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October 20, 2022

Main Line mansion that cost $35 million to build sells for $9.26 million

The Gothic Revival estate in Gladwyne was developed by hedge fund manager and Arizona Coyotes minority owner Andrew Barroway

Real Estate Mansions
Main Line Gladwyne Mansion Screenshot/Google Earth

The 32-acre luxury estate pictured above in Gladwyne, Montgomery County, on Philadelphia's Main Line, recently sold for $9.26 million. The property was purchased and developed by hedge fund manager Andrew Barroway, who spent approximately $35 million to build the mansion.

What's a nominal $25.7 million loss to you?

That's the difference between what it cost to build a gorgeous estate in Gladwyne, on Philadelphia's suburban Main Line in Montgomery County, and what the property recently sold for after multiple attempts to fetch a higher price. 

The 32-acre estate at 100 Maplehill Road was developed by Andrew Barroway, the managing partner of hedge fund Merion Investment Management and a minority owner of the NHL's Arizona Coyotes. Barroway told the Wall Street Journal he purchased the land in 2006 for $12 million, and then spent about $23 million over the next few years to construct the 13,000-square foot mansion, built in the Gothic Revival style.

It was reportedly purchased by a trust tied to the family of Thaddeus Bartkowski, the CEO of Delaware County-based digital advertising company Catalyst Experiential, which focuses on community-oriented projects. Bartkowsi told the WSJ the deal was complex, involving multiple real estate agents, and included other assets on the property that increased the final price — though he declined to say by how much.

The six-bedroom home features a gym, an indoor swimming pool, a movie theater, a wine cellar and a "souped-up man cave" with a pool table, vintage pinball machines and some quirky antiques, including a jukebox similar to the one that appeared in the 1970s TV series "Happy Days."

Outside, the property has a tennis court, a seven-car garage, a pair of hot tubs and a series of trails designed for ATVs. A guesthouse and another building that predates the mansion remain on the property, which dates to the 18th century.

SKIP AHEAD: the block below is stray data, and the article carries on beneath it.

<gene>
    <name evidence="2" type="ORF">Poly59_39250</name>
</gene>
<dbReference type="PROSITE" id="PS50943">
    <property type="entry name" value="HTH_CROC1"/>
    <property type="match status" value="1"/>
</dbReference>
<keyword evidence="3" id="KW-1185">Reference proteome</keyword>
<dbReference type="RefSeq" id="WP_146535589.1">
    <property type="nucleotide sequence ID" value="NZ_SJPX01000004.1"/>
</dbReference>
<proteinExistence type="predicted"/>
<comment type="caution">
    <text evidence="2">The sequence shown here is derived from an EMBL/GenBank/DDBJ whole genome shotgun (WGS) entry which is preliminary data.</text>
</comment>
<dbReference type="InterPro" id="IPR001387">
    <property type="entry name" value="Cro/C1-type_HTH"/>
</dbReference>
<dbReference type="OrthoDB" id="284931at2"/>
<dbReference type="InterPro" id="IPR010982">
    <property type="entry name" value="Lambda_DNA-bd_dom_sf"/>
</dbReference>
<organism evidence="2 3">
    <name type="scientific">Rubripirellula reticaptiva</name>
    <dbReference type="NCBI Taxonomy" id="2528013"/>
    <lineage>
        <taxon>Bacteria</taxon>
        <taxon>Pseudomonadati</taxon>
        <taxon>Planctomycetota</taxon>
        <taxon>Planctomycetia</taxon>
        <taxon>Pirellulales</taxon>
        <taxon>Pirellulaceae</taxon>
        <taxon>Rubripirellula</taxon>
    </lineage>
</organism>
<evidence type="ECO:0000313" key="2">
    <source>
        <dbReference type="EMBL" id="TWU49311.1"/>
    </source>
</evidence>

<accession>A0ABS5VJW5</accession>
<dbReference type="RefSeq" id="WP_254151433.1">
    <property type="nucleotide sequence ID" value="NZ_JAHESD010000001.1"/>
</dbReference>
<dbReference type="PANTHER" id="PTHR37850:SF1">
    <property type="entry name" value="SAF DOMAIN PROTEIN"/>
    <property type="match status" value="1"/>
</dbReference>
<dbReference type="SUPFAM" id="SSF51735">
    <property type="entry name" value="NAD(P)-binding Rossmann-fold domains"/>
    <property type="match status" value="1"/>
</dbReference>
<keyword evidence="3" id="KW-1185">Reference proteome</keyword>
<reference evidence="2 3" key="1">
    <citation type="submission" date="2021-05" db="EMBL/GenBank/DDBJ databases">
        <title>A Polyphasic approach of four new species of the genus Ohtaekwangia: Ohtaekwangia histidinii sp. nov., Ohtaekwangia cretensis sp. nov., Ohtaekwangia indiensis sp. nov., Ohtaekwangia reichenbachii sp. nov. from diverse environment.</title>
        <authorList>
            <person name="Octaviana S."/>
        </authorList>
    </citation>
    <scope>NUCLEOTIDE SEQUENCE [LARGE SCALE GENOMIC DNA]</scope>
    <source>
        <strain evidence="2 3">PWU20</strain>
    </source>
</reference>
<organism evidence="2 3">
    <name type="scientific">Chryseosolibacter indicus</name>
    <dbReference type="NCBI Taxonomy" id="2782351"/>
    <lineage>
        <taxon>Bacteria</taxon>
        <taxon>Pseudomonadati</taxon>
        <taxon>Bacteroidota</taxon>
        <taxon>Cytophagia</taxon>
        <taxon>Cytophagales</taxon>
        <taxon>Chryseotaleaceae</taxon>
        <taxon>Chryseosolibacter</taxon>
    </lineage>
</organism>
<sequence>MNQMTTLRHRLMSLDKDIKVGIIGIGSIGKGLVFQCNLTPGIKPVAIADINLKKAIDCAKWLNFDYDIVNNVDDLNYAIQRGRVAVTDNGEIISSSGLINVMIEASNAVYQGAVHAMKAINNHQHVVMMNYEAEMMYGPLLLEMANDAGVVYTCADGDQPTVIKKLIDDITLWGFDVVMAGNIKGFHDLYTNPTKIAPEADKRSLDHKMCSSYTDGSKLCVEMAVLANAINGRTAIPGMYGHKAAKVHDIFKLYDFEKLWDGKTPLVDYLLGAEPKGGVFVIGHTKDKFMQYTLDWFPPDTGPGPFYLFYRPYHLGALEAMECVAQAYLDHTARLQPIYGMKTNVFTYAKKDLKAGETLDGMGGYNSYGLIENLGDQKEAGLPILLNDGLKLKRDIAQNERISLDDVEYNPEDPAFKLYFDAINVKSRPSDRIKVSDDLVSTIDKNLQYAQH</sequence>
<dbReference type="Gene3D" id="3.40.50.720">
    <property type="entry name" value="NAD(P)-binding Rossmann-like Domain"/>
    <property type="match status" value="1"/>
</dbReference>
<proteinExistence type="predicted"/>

Barroway only lived at the property briefly prior to a divorce with his ex-wife, who stayed at the home until their children had gone to college. Barroway now lives in Arizona, where he was formerly a majority owner of the Coyotes until selling his majority interest in 2019 to Cuban-American billionaire Alex Meruelo. Barroway still holds a 5% interest in the hockey team, which has had a slew of financial struggles and blunders. As the Coyotes search for a site to build a new arena, they're currently playing home games at Mullett Arena, the new Arizona State University facility with a capacity of just 5,000 — well below the standard for NHL games.

The Gladwyne estate was first listed for sale in 2016 at a price of $28 million, drawing some interested buyers, but not at the price Barroway wanted, the Wall Street Journal reported. In 2019, Barroway tried to auction the property with a reserve price of $14.9 million, but again was unable to find a buyer.

Eventually, Barroway listed the property for rent at $40,000 a month and found a taker in Bartkowski, who appreciated the estate's privacy and the architecture. He ultimately chose to buy it.

Harry Cherry, a real estate agent with EXP Realty, who was not involved in the deal, told the WSJ that the greater Philadelphia market peaks at about $10 million. The luxury real estate market in much of the U.S. has been on a downslide for much of 2022 after the frenzy of buying and bidding wars during the previous two years of the pandemic.

In the three months ending on Aug. 31, Redfin reported that sales of luxury homes in the U.S. plummeted 28.1% year-over-year, the biggest decline since 2012. During the same stretch, sales of non-luxury homes decreased by 19.9% year-over-year. Much of the slowdown has been attributed to rising mortgage rates, inflation, a weak stock market and overall economic uncertainty.

“High-end-house hunters are getting sticker shock when they see the impact of rising mortgage rates on paper. For a luxury buyer, a higher interest rate can equate to a monthly housing bill that’s thousands of dollars more expensive,” Redfin Chief Economist Daryl Fairweather said last month. “Someone who was in the market for a $1.5 million home last year may now have a maximum budget of $800,000 thanks to higher mortgage rates. Luxury goods are often the first thing to get cut when uncertain times force people to reexamine their finances.”

As for Barroway, he bought a $7 million home on an eight-acre hillside property in Scottsdale in 2015, which he said drew him in with its breathtaking views.